The Woodlanders (1887) was Thomas Hardy’s own favorite among his stories, and no other book of his more fully represents the many sides of his genius. This portrait of five people in an English village who are tangled in a drama of passion, betrayal, poverty, and pride of place richly demonstrates all of Hardy’s distinguishing qualities—his intimacy with rural England, his feeling for nature, his frankness about physical desire, and his gift for rendering, in the most specific way, the mystery at the heart of things.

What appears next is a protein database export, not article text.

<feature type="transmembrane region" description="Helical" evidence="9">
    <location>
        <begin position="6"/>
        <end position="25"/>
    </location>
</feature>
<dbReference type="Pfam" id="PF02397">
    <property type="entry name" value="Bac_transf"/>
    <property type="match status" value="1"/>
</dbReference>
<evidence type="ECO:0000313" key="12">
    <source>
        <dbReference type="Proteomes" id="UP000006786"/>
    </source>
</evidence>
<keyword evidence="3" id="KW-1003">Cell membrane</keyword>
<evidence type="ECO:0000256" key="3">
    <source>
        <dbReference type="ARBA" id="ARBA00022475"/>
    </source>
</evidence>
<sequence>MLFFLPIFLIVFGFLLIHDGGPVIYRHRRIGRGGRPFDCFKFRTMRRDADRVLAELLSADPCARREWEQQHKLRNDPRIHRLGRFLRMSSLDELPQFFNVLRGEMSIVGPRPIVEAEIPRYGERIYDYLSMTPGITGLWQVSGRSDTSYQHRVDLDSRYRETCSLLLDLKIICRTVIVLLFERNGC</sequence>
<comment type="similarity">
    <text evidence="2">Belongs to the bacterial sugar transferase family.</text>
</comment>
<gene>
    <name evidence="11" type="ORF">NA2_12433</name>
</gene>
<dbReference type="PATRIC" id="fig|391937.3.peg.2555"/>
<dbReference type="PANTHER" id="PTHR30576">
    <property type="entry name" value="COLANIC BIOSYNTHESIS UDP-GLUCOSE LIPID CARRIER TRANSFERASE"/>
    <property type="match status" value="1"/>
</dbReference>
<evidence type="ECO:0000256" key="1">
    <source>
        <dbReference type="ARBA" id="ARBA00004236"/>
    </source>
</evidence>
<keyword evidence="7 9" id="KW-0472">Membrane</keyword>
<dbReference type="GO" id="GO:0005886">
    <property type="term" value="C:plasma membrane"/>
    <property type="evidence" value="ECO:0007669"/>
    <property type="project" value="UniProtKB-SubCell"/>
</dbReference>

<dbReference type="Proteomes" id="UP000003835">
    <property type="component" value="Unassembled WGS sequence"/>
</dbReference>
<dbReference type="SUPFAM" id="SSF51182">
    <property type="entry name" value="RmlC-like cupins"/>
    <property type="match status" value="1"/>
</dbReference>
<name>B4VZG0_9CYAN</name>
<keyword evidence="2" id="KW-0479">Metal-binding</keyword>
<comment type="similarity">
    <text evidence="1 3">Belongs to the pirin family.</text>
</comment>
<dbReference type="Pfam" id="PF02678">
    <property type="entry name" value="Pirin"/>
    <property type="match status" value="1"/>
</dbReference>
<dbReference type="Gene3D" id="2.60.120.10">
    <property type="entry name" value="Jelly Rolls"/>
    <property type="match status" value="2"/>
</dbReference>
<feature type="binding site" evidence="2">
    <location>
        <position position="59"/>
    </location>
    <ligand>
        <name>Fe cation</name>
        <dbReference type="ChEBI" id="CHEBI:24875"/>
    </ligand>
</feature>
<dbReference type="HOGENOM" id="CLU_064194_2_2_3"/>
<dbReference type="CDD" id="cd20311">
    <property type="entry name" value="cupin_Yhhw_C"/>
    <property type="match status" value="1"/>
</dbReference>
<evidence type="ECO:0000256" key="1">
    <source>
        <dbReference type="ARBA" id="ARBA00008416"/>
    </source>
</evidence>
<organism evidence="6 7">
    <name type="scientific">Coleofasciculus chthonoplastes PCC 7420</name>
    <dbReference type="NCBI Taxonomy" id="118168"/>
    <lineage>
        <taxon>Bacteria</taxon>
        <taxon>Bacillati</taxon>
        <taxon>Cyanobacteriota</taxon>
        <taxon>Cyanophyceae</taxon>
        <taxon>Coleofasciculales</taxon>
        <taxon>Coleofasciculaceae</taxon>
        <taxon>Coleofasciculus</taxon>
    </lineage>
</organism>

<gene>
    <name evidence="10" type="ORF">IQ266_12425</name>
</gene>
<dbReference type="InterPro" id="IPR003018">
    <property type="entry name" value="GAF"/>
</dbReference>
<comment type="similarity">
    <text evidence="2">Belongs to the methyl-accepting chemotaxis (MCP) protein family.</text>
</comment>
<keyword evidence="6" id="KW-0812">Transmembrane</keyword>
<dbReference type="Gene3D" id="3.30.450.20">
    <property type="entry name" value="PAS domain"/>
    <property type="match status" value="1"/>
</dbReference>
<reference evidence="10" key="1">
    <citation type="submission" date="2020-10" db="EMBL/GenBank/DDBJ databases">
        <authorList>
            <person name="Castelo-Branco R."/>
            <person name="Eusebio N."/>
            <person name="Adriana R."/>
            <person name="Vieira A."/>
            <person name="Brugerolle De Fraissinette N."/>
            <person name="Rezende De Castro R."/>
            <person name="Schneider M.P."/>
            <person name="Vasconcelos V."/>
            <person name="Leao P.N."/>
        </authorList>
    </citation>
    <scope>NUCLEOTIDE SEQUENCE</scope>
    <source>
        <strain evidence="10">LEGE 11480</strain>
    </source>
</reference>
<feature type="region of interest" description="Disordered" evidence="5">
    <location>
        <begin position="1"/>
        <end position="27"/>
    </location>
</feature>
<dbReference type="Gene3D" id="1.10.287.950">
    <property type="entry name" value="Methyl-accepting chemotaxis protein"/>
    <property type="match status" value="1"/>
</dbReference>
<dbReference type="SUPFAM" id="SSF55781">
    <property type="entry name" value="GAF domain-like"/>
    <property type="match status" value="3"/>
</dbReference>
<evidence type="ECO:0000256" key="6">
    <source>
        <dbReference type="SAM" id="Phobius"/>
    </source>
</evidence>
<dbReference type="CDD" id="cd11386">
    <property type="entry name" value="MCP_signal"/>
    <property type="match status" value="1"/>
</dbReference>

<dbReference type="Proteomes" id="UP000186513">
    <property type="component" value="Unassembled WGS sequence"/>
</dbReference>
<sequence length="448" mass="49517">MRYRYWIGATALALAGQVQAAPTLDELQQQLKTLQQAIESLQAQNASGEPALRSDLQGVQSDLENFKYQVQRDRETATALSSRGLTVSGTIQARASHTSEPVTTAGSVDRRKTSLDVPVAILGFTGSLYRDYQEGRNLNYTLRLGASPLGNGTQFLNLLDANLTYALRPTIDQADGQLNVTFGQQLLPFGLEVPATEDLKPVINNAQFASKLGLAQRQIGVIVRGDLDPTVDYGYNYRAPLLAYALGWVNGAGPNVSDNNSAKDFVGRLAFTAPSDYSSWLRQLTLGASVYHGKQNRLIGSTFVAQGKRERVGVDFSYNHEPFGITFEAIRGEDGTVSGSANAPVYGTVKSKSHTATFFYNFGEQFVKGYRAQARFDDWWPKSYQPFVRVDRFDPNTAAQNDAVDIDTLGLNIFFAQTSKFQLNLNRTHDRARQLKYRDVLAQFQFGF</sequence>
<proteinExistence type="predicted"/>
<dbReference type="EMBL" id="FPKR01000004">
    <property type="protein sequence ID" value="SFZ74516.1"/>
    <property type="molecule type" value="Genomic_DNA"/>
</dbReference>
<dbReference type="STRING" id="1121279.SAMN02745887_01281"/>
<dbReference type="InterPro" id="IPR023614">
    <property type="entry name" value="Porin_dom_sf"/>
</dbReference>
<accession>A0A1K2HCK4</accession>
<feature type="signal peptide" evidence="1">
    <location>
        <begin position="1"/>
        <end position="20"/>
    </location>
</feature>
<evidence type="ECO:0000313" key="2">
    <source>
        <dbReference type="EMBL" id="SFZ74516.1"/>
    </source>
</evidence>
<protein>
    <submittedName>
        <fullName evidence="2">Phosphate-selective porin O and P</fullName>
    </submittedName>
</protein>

This Everyman’s Library edition is set from the text of the 1912 Wessex edition and includes Hardy’s map of fictional Wessex.
(Book Jacket Status: Not Jacketed)
Get the news you want from Penguin Random House
“The finest English novel.”—Arnold Bennett
About Thomas Hardy
Thomas Hardy, whose writing immortalized the Wessex countryside and dramatized his sense of the inevitable tragedy of life, was born at Upper Bockhampton, near Stinsford in Dorset in 1840, the eldest child of a prosperous stonemason. As a youth he… More about Thomas Hardy
Published by Everyman’s Library Jun 09, 1998| ISBN 9780375400827